Lastly, look for a medical billing advocate to help you if you have any questions or uncertainties. Medical Billing Advocates of America can ensure that you receive only “True & Accurate” charges and “Fair & Reasonable” prices.

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40 responses to “How Does Medical Billing Really Work?”

  1. Joshua says:

    How do you contact the President of a Hospital? I fell and broke my wrist. Even though I had VA insurance, they refuse to pay so I am considered a “self pay” patient. They have a total of $60,000 in charges for less than a day of being in the hospital, not being able to find me in the hospital, breaking HIPAA laws and making me stay hours later because a doctor had to “sign me out.” The finance office isn’t budging on the payment and the cost is crazy even by hospital standards. I want to go above just talking to one incompetent person. Where do I go?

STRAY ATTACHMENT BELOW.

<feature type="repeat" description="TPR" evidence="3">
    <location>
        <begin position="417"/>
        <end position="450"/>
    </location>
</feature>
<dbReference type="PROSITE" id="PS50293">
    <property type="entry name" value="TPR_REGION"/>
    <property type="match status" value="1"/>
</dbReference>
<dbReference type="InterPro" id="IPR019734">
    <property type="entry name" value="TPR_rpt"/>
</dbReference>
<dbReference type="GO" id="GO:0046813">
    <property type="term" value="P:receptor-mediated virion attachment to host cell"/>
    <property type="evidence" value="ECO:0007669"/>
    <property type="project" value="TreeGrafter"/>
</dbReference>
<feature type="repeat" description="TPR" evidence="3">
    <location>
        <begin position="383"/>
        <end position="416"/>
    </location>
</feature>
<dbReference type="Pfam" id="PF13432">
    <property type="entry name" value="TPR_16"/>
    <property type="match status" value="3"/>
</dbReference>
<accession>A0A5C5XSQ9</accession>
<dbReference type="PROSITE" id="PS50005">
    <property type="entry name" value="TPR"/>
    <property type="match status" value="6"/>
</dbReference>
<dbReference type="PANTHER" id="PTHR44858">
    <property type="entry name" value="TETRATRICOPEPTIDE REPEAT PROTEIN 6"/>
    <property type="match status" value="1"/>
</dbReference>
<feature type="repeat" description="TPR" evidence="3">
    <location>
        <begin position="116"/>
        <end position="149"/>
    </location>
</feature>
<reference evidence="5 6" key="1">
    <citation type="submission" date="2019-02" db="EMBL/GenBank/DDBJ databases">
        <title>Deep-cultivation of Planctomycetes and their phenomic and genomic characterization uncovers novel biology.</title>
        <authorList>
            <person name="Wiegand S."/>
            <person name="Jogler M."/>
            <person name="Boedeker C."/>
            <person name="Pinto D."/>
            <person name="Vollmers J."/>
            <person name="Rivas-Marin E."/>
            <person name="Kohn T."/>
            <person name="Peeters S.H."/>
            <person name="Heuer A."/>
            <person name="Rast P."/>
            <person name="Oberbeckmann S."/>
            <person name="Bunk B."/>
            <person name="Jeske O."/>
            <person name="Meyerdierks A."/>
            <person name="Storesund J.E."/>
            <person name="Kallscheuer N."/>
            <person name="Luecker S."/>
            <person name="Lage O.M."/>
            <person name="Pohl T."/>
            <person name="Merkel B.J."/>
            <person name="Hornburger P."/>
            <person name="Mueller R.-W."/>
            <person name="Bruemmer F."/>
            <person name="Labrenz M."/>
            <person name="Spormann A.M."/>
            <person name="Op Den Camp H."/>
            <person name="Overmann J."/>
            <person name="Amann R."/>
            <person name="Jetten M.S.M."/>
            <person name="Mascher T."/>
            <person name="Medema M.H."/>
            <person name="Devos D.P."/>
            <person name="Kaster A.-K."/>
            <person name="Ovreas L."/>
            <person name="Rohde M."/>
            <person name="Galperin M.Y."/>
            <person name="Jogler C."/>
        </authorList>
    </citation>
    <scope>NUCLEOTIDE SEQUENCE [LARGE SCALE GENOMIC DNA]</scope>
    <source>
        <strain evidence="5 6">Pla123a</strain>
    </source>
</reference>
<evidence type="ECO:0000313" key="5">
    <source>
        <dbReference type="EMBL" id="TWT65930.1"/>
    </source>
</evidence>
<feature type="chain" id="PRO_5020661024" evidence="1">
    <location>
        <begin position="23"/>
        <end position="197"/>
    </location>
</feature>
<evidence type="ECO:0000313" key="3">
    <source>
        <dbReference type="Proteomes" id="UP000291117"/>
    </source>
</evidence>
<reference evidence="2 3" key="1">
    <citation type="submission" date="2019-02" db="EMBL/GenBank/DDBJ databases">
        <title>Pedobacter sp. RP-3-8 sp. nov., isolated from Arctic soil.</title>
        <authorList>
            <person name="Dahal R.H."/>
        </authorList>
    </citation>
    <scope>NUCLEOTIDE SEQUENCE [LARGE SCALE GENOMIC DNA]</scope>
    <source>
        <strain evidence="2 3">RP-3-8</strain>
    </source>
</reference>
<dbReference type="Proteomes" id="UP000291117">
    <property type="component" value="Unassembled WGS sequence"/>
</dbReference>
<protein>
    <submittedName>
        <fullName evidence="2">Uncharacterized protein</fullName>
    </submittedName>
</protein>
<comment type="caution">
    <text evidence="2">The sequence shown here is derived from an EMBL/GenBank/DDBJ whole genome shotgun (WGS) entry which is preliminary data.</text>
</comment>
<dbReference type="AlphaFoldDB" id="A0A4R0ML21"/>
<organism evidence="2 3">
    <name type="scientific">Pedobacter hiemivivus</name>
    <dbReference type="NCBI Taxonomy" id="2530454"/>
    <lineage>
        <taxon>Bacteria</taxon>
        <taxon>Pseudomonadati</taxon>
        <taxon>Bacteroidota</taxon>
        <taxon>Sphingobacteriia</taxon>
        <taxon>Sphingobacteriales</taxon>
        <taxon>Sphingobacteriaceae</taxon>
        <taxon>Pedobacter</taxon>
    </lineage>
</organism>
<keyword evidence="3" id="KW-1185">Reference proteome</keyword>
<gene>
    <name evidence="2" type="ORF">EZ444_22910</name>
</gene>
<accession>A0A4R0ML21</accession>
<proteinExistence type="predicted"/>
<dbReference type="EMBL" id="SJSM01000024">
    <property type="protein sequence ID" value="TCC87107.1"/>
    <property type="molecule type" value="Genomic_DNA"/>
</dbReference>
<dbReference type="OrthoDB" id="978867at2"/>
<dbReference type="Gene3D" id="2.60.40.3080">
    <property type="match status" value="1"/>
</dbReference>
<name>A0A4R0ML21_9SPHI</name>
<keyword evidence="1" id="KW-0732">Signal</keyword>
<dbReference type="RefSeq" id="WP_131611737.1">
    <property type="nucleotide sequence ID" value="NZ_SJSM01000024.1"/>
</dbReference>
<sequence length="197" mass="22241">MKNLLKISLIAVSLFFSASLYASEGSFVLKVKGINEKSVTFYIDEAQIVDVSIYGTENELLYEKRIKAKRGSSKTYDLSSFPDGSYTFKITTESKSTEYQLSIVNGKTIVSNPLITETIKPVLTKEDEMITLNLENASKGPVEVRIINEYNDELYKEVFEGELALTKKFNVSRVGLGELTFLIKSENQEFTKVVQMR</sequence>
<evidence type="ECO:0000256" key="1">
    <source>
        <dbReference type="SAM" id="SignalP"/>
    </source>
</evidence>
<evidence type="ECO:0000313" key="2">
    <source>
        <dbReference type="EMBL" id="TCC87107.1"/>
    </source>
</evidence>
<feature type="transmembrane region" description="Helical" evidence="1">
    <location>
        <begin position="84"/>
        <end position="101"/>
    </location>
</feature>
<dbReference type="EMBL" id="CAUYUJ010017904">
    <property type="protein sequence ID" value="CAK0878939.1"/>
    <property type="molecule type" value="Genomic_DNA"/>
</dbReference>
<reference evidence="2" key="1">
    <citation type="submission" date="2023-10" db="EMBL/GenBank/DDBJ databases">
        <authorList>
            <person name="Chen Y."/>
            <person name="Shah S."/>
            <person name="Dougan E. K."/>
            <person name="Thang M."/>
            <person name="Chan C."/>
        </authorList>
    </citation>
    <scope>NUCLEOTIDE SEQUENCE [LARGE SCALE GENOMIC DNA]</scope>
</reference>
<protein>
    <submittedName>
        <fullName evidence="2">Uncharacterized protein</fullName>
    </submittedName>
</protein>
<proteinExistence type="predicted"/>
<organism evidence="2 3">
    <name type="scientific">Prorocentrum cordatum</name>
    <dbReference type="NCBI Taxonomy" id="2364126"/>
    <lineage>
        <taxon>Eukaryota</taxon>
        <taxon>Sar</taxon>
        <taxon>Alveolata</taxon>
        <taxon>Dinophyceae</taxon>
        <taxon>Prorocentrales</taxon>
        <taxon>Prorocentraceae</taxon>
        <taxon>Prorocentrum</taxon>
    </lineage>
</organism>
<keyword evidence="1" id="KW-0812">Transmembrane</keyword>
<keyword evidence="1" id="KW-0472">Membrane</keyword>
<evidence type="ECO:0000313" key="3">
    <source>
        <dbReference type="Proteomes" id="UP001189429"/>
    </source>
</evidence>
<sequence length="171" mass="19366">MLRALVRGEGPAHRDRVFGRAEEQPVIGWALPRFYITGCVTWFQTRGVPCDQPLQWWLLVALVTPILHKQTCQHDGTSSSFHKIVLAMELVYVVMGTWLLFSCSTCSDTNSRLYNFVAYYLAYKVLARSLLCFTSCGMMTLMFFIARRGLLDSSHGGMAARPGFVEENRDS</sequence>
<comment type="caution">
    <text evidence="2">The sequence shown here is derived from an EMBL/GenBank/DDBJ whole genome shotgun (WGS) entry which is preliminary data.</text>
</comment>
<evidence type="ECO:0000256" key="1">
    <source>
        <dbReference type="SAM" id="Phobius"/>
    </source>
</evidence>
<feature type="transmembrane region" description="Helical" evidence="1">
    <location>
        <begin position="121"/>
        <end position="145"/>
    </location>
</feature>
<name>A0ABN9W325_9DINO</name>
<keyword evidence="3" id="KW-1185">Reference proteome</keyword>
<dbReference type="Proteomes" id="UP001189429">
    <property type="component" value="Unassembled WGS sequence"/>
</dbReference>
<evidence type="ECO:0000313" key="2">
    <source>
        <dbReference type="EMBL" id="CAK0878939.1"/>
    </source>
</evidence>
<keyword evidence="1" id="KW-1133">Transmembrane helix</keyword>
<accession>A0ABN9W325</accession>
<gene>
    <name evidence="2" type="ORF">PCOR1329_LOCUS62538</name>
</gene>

2. sara says:

    Of course, from the end of the provider, what we are talking about is that they are not actually being paid what they SHOULD be getting paid by the insurance companies, and those deficits reduce quality of care to the client. When providers can not meet their overhead (It’s expensive to have a private practice!) because insurance companies pay them less than they SHOULD be paid, it ends up affecting everyone. So, instead of acting like the doctors and therapists should not charge what they charge, we should be demanding that our insurance companies pay rates that are based on nationwide standards. A therapist in Montana should not be paid less than one in California and insurance companies should stop playing games with their ability to stay in practice.

  3. sarah says:


    we are a lab that does TKI testing and we want to be able to bill a patient’s insurance instead of the customer….can you point me in the right direction as to where to start this process.

  4. Rose says: